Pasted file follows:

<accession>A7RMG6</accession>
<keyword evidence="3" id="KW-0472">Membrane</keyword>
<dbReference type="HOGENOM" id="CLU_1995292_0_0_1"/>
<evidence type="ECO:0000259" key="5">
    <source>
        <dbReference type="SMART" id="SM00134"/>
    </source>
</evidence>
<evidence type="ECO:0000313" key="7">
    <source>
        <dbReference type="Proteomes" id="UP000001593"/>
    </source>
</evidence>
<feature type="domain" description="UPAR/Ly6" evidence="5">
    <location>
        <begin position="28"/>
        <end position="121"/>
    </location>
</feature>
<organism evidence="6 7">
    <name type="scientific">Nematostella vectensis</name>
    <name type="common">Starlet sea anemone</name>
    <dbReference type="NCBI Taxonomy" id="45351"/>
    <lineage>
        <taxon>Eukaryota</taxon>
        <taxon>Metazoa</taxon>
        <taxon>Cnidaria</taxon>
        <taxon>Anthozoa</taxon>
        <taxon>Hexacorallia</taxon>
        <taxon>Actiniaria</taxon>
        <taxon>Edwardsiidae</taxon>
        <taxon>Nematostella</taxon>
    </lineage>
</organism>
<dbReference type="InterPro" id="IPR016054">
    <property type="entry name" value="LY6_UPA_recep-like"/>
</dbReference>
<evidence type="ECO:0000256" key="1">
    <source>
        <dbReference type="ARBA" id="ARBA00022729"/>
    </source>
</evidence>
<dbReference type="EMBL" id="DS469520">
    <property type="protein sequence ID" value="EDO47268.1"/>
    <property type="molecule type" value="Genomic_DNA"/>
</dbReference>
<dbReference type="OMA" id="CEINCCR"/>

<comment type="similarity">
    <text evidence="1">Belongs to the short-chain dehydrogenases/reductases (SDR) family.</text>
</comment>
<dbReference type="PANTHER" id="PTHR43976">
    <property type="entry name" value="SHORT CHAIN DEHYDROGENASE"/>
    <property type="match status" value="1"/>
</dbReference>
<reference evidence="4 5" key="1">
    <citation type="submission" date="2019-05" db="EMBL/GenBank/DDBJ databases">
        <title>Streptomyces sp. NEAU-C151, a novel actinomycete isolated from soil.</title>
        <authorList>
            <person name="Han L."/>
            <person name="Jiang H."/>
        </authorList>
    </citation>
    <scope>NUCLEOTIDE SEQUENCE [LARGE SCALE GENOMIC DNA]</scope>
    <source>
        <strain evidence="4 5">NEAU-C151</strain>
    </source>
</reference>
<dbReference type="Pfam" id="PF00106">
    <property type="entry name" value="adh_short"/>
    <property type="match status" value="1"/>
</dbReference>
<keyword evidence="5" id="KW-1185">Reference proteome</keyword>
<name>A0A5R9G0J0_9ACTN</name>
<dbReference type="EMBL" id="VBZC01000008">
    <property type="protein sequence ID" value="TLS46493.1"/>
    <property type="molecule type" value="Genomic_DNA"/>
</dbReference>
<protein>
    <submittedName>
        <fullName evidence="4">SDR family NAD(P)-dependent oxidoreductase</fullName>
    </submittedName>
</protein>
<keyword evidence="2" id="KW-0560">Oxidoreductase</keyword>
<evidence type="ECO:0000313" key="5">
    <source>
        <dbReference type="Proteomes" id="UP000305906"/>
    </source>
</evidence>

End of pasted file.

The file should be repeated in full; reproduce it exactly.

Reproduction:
<accession>A7RMG6</accession>
<keyword evidence="3" id="KW-0472">Membrane</keyword>
<dbReference type="HOGENOM" id="CLU_1995292_0_0_1"/>
<evidence type="ECO:0000259" key="5">
    <source>
        <dbReference type="SMART" id="SM00134"/>
    </source>
</evidence>
<evidence type="ECO:0000313" key="7">
    <source>
        <dbReference type="Proteomes" id="UP000001593"/>
    </source>
</evidence>
<feature type="domain" description="UPAR/Ly6" evidence="5">
    <location>
        <begin position="28"/>
        <end position="121"/>
    </location>
</feature>
<organism evidence="6 7">
    <name type="scientific">Nematostella vectensis</name>
    <name type="common">Starlet sea anemone</name>
    <dbReference type="NCBI Taxonomy" id="45351"/>
    <lineage>
        <taxon>Eukaryota</taxon>
        <taxon>Metazoa</taxon>
        <taxon>Cnidaria</taxon>
        <taxon>Anthozoa</taxon>
        <taxon>Hexacorallia</taxon>
        <taxon>Actiniaria</taxon>
        <taxon>Edwardsiidae</taxon>
        <taxon>Nematostella</taxon>
    </lineage>
</organism>
<dbReference type="InterPro" id="IPR016054">
    <property type="entry name" value="LY6_UPA_recep-like"/>
</dbReference>
<evidence type="ECO:0000256" key="1">
    <source>
        <dbReference type="ARBA" id="ARBA00022729"/>
    </source>
</evidence>
<dbReference type="EMBL" id="DS469520">
    <property type="protein sequence ID" value="EDO47268.1"/>
    <property type="molecule type" value="Genomic_DNA"/>
</dbReference>
<dbReference type="OMA" id="CEINCCR"/>

<comment type="similarity">
    <text evidence="1">Belongs to the short-chain dehydrogenases/reductases (SDR) family.</text>
</comment>
<dbReference type="PANTHER" id="PTHR43976">
    <property type="entry name" value="SHORT CHAIN DEHYDROGENASE"/>
    <property type="match status" value="1"/>
</dbReference>
<reference evidence="4 5" key="1">
    <citation type="submission" date="2019-05" db="EMBL/GenBank/DDBJ databases">
        <title>Streptomyces sp. NEAU-C151, a novel actinomycete isolated from soil.</title>
        <authorList>
            <person name="Han L."/>
            <person name="Jiang H."/>
        </authorList>
    </citation>
    <scope>NUCLEOTIDE SEQUENCE [LARGE SCALE GENOMIC DNA]</scope>
    <source>
        <strain evidence="4 5">NEAU-C151</strain>
    </source>
</reference>
<dbReference type="Pfam" id="PF00106">
    <property type="entry name" value="adh_short"/>
    <property type="match status" value="1"/>
</dbReference>
<keyword evidence="5" id="KW-1185">Reference proteome</keyword>
<name>A0A5R9G0J0_9ACTN</name>
<dbReference type="EMBL" id="VBZC01000008">
    <property type="protein sequence ID" value="TLS46493.1"/>
    <property type="molecule type" value="Genomic_DNA"/>
</dbReference>
<protein>
    <submittedName>
        <fullName evidence="4">SDR family NAD(P)-dependent oxidoreductase</fullName>
    </submittedName>
</protein>
<keyword evidence="2" id="KW-0560">Oxidoreductase</keyword>
<evidence type="ECO:0000313" key="5">
    <source>
        <dbReference type="Proteomes" id="UP000305906"/>
    </source>
</evidence>